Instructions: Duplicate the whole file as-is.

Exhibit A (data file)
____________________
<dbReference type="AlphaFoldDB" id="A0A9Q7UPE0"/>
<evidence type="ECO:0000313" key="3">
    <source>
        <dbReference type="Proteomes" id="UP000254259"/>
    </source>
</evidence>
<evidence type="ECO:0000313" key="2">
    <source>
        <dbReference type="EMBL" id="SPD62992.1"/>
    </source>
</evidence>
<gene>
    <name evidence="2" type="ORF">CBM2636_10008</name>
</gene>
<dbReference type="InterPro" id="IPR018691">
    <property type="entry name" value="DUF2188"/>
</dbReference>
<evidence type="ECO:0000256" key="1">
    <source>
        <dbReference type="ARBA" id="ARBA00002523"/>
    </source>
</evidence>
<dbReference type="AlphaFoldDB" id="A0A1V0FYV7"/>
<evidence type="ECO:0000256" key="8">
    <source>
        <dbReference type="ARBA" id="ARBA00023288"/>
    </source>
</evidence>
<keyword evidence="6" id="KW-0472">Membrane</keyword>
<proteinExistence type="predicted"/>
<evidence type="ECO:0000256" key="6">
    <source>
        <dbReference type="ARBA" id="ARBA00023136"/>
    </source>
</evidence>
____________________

<dbReference type="AlphaFoldDB" id="A0A9Q7UPE0"/>
<evidence type="ECO:0000313" key="3">
    <source>
        <dbReference type="Proteomes" id="UP000254259"/>
    </source>
</evidence>
<evidence type="ECO:0000313" key="2">
    <source>
        <dbReference type="EMBL" id="SPD62992.1"/>
    </source>
</evidence>
<gene>
    <name evidence="2" type="ORF">CBM2636_10008</name>
</gene>
<dbReference type="InterPro" id="IPR018691">
    <property type="entry name" value="DUF2188"/>
</dbReference>
<evidence type="ECO:0000256" key="1">
    <source>
        <dbReference type="ARBA" id="ARBA00002523"/>
    </source>
</evidence>
<dbReference type="AlphaFoldDB" id="A0A1V0FYV7"/>
<evidence type="ECO:0000256" key="8">
    <source>
        <dbReference type="ARBA" id="ARBA00023288"/>
    </source>
</evidence>
<keyword evidence="6" id="KW-0472">Membrane</keyword>
<proteinExistence type="predicted"/>
<evidence type="ECO:0000256" key="6">
    <source>
        <dbReference type="ARBA" id="ARBA00023136"/>
    </source>
</evidence>